Nashville Bound

Appeared in "The Reporter", written by Scott Kraus
February 1994

On March 6, local progressive rockers Echolyn will leave their little blue recording studio they've called home for four years and head to Nashville, Tenn., to record their first major-label album.

It's quite a leap from the occasional appearance at the Sumney West Tavern and local cabaret scene where they started plying their trade several years ago.

"We're going to reach people we never had dreamed of reaching before," said keybordist Chris Buzby, as band members lounged Tuesday evening at their West Point Pike studio in Upper Gwynedd after a long day of musical tinkering.

Band members will work hard all month in their cramped, cluttered, but familiar home studio to fine-tune their music with new producer Glenn Rosenstein, before heading to Nashville's Woodland Digital Recording and Sixteeth Avenue Sound.

Rosenstein's long list of credits include producing Ziggy Marley and the Melody Makers, and co-producing Michelle Shocked and the Oscar-winning soundtrack to The Last Emperor with David Bryne of the Talking Heads.

"There's a lot of room for this kind of music," said Rosenstein. "I look at these guys as a bunch of innovators."

The studio also has quite a history, having been used by the likes of Bob Dylan, The Indigo Girls and Bob Seeger.

The band members are optimistic about their chances, and want other local musicians to look at their success and draw some inspiration.

"It can be accomplished," Buzby said. "It's a goal and challenge we all realized years ago we wanted to do."

Echolyn, which plays an eclectic mix of heady jazzy rock, plans to release its new album, tentatively titled As The World..., on Sony Music's Epic Records sometime this summer.

Then there will be a tour and some merchandising, said Greg Kull, who manages the band and will continue to handle the album cover art.

Rosenstein says he sees a wide open market for a band of dedicated, talented musicians with a brand of music like Echolyn.

The grunge scnene, which has turned Nirvana and Pearl Jam into icons, is growing old, Rosenstein said, and many in the music industry think the time is ripte for a resurgence of the progressive rock so popular in the 70's played with a more 90's flavor.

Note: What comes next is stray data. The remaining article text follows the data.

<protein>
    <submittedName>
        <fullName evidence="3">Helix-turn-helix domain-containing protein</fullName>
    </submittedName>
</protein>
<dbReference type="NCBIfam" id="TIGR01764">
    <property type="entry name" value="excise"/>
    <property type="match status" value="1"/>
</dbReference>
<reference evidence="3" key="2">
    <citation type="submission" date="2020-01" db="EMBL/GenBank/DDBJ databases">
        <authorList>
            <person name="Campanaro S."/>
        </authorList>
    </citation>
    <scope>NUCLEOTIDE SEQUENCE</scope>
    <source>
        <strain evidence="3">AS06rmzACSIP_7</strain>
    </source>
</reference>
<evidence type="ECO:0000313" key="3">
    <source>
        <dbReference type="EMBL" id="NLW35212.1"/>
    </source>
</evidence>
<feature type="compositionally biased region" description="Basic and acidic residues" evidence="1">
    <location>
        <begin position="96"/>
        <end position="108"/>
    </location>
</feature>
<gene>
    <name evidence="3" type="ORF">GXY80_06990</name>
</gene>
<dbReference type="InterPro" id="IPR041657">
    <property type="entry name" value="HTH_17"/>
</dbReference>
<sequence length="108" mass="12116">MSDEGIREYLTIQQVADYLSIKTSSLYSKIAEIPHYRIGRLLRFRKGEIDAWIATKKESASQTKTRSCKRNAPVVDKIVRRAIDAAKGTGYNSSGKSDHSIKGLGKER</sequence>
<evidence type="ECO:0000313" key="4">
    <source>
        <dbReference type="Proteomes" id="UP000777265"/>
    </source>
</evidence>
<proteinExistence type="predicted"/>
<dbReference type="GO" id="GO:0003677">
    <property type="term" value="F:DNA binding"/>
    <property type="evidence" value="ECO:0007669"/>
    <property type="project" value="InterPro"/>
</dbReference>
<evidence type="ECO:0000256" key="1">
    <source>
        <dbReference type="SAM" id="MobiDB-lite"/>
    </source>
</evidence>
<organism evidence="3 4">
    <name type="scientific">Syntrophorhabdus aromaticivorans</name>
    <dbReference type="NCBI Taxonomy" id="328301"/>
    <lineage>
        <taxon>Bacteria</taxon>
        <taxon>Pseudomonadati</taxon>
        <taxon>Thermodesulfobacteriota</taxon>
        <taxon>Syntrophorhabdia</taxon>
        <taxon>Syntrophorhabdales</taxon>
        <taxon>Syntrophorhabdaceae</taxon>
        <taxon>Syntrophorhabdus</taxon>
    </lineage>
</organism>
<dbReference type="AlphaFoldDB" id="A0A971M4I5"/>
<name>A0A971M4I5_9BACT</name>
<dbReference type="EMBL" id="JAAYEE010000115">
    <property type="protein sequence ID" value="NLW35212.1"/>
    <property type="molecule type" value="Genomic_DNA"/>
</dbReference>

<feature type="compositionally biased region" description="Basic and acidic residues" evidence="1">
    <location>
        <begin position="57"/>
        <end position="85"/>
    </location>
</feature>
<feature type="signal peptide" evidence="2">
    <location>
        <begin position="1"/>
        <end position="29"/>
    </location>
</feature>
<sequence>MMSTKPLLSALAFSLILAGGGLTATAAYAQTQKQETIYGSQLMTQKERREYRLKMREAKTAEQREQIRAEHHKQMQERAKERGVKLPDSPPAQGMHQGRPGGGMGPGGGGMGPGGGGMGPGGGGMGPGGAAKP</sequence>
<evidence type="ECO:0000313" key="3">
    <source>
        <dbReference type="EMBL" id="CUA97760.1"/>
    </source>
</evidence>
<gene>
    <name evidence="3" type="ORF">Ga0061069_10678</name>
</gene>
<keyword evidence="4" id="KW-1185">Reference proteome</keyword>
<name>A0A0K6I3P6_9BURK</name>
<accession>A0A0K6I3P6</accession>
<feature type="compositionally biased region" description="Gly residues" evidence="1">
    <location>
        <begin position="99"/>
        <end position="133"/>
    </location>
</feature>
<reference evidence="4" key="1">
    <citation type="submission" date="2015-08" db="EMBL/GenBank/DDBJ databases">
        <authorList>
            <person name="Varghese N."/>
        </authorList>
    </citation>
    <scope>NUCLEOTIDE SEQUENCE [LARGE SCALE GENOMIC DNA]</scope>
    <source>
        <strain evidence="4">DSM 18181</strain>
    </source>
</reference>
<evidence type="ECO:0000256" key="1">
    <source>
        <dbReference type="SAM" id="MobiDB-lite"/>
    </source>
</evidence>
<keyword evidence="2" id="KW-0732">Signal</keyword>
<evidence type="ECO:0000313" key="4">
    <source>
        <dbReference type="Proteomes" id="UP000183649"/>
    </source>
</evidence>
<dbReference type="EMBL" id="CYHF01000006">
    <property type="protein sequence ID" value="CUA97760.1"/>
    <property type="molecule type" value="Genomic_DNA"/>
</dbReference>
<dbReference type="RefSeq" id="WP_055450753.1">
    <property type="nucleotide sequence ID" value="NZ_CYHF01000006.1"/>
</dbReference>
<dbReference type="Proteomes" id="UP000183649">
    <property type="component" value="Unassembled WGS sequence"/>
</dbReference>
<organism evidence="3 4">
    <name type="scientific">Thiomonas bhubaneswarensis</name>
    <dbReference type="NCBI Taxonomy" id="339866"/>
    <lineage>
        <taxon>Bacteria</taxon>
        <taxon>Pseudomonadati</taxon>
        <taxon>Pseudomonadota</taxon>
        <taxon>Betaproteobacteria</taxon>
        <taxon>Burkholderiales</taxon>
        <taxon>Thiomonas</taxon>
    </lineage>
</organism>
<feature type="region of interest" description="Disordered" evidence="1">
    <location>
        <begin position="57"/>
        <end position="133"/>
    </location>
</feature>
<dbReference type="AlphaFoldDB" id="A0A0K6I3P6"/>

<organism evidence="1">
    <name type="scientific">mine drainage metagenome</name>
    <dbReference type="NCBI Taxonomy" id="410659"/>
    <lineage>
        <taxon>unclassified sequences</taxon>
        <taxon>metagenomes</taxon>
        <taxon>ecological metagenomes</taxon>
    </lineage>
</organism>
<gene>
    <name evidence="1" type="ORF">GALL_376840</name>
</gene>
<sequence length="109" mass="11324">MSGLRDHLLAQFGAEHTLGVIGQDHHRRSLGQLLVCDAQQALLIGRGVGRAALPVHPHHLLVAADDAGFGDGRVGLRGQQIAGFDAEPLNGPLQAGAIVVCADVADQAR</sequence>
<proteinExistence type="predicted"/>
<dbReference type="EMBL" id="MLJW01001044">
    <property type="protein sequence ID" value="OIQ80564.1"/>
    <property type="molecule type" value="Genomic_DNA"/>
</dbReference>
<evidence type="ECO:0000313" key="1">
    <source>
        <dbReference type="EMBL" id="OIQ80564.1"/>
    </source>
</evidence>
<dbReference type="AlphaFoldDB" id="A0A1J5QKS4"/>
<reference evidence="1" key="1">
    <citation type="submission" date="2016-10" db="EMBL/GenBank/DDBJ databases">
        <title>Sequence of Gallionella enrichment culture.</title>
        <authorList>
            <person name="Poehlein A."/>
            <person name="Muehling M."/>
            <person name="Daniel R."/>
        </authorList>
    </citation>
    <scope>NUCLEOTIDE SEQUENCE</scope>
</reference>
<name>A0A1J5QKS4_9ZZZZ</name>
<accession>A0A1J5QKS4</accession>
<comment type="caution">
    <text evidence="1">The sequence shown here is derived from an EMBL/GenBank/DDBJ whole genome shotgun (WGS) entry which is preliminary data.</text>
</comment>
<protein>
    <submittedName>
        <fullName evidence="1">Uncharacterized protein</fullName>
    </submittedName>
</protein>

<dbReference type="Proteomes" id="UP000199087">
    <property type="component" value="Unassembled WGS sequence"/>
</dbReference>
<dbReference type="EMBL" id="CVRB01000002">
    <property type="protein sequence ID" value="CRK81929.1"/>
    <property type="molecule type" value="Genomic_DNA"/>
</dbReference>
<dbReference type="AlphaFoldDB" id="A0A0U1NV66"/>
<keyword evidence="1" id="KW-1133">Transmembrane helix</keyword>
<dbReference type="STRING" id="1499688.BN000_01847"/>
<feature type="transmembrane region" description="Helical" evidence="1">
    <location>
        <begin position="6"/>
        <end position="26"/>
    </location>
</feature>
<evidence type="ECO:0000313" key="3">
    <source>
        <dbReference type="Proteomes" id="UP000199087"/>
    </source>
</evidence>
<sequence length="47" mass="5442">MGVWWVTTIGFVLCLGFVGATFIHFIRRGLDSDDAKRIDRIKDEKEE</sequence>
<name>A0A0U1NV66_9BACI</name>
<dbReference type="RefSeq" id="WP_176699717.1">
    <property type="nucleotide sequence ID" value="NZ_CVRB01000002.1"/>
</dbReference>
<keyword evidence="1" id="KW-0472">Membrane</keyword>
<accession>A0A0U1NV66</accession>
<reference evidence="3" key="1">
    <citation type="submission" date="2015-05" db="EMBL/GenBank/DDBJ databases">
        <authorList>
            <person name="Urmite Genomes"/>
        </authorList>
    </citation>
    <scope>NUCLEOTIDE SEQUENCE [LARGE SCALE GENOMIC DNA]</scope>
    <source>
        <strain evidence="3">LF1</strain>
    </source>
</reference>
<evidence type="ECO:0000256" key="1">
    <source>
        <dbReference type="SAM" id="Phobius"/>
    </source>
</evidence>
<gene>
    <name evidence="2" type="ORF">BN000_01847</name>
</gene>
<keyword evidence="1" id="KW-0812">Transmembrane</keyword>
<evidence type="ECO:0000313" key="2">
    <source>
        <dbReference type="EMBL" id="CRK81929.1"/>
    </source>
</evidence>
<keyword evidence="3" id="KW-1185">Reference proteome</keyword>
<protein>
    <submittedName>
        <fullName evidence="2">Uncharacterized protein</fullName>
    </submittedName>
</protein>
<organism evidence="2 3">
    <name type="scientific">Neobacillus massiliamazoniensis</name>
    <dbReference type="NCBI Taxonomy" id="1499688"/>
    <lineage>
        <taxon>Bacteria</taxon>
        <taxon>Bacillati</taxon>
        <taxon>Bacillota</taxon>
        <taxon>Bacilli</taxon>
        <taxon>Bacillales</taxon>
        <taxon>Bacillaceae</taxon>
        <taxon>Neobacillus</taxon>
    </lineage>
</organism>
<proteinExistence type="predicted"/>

"These guys are some of the most talented musicans I've worked with," Rosenstein said. "Anybody with an ear for music would appciate their sound.

The band members are enthusiastic about the Epic label, which has a reputation for sticking with bands like the mega-popular Spin Doctors until the music public takes notice.

The jump to major-label commodity has been an eye-opening one for band members. They've learned about the business side of music, after being signed in August by Epic Records A&R Vice President Michael Caplan, and set up with a producer and studio time.

"The first day, we just all just sat here and all of us just had our mouths open," Buzby said.

They were a little worried at first about hiring an ouside producer.

Brett Kull, lead vocalist and guitarist, said the band is extremely pleased with Rosenstein, whose expertise and willingness to let Echolyn be Echolyn has made the two a perfect fit.

"All this stuff is a new experience for us," Kull said.

Even though this could be their do-or-die chance at stardom, Echolyn band members aren't really too nervous. Buzby said they're just happy to have the chance to make money doing what they love to do - make music.

"How many people can really say they are getting paid to do what they want to be doing full time?" says Rosenstein.

"That's it," says Buzby.

"That's the thing," chimes in Kull.

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